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The Almost Astronaut

Ed Dwight had always loved flying. He grew up in Kansas City, Kansas, in the 1930s, just next to Fairfax Airport. As a child, Ed enjoyed watching the planes take off. By the time he was around nine years old, workers at the airport had allowed him to start cleaning the aircraft. “I kind of became the airport mascot,” Dwight told Radio Diaries. However, he didn’t believe he had a chance at flying any type of aircraft because he was Black.

Years later, Ed spotted a photo of a Black fighter pilot Dayton Ragland on the front page of his local newspaper, the Kansas City Call. “It just kind of blew my mind!” Ed recalled. “My God, they’re letting Black people fly!” After seeing this photo, Ed signed up for the Air Force. He joined officially in 1953.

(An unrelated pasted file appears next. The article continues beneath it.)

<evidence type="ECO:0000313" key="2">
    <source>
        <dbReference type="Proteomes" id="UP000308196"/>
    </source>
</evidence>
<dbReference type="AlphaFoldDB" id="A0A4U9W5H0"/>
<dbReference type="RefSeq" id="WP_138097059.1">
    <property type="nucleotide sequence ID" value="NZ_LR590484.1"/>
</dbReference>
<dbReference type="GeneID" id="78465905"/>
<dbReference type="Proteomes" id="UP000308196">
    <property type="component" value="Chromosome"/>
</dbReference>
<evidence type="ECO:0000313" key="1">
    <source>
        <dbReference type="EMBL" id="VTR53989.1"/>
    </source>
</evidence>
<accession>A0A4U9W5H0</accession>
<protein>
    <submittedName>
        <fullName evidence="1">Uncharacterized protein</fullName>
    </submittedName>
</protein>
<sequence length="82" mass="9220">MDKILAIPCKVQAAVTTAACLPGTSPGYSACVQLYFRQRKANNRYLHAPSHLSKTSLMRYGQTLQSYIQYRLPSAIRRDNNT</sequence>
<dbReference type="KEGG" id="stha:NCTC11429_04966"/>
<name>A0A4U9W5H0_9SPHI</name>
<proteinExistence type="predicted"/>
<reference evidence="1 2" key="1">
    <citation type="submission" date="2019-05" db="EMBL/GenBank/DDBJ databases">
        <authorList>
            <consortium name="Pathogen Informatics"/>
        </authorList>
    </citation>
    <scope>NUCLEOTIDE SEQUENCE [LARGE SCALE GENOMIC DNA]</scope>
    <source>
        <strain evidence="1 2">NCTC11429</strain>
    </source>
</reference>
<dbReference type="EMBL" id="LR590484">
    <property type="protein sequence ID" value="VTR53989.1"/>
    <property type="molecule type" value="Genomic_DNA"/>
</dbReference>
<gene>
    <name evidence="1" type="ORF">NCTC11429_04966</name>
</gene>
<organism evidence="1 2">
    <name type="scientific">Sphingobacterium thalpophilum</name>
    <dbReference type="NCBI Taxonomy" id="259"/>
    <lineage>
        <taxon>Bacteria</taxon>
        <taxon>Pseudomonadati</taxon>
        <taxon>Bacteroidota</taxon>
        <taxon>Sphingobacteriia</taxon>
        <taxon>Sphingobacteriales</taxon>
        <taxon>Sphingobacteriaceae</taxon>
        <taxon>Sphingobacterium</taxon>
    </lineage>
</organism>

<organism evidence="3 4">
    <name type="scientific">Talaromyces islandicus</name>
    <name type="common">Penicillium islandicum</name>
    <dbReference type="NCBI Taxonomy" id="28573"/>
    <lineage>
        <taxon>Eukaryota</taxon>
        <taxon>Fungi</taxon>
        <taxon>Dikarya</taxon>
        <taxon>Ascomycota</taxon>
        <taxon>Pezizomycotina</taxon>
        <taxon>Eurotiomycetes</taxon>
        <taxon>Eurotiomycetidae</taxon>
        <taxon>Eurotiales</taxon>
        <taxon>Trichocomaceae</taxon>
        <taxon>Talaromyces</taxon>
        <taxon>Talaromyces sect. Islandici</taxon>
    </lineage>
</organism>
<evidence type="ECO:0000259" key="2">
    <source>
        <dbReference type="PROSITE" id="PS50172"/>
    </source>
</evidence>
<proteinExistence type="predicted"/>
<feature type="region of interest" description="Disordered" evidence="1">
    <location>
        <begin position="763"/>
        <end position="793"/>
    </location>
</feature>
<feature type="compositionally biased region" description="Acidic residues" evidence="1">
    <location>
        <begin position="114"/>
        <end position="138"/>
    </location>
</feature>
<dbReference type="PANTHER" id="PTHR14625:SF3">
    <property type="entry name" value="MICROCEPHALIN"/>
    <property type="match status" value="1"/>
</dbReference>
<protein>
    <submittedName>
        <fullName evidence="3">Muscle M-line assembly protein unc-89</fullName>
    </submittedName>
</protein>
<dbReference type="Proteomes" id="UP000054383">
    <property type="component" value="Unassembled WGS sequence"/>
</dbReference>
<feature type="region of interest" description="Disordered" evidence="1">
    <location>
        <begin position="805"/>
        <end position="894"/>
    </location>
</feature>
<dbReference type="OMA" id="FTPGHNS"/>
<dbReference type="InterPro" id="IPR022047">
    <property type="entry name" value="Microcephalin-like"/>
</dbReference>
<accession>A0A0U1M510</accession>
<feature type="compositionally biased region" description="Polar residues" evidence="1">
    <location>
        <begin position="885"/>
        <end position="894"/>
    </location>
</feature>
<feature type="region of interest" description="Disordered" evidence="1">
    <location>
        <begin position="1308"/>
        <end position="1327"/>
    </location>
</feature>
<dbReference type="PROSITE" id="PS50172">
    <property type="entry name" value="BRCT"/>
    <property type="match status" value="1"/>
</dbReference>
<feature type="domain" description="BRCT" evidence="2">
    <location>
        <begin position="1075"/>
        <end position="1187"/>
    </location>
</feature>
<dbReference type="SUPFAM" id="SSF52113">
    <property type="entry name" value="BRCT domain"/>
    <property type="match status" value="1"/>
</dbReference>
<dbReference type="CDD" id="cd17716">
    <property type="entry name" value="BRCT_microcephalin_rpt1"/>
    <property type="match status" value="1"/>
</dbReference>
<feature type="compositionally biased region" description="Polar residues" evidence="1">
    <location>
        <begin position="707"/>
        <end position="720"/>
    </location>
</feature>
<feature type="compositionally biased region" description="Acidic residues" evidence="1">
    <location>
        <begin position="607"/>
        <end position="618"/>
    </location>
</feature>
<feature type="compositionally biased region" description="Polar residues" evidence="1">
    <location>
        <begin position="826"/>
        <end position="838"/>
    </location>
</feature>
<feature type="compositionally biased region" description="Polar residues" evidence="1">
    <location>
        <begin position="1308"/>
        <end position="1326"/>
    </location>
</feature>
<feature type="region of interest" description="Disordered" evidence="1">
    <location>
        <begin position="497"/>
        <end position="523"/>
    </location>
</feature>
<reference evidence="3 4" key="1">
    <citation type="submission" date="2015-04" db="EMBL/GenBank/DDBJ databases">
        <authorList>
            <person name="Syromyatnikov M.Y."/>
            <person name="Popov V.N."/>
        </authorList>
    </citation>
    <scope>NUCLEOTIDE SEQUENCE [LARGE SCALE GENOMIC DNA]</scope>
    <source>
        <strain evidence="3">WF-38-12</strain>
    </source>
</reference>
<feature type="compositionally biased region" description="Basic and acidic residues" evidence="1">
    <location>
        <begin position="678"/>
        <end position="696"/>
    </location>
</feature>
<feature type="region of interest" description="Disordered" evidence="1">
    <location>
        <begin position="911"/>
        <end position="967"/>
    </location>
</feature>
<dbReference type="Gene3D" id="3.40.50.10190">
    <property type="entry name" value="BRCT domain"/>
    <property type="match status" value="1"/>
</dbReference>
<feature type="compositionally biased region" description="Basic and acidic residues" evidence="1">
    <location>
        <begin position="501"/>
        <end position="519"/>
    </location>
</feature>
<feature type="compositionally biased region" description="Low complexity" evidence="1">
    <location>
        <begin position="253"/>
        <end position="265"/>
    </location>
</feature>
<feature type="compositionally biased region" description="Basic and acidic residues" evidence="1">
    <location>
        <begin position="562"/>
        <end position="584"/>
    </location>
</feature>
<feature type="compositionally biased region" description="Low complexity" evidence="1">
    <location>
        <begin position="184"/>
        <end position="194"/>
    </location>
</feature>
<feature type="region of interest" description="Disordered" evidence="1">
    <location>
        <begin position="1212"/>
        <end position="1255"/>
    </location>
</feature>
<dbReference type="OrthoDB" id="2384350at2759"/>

The Air Force proved successful for Ed. He rose in the ranks, getting promoted to captain and first lieutenant. Becoming a general, Ed says, was his dream, as Black generals were few and far between. However, outside the Air Force, a search commenced for an even rarer position: the first Black astronaut.

President Kennedy had no shortage of issues before Congress, the Vietnam War, and The Cuban Missile Crisis among them. But, the space race was of particular importance to the administration. The Soviet Union had surpassed U.S. ambitions by successfully sending the first shuttle, Sputnik, and the first man, Yuri Gagarin, into space. The U.S. was eager for a win.

In 1961, President Kennedy put forth a new objective: land a man on the moon and return him safely to the earth. In the spirit of that commitment and an attempt to beat the Soviet Union in the space race, the administration enlisted Air Force Captain Ed Dwight to enter the astronaut training program as its first Black trainee.

A transcript of this episode is available here in English.


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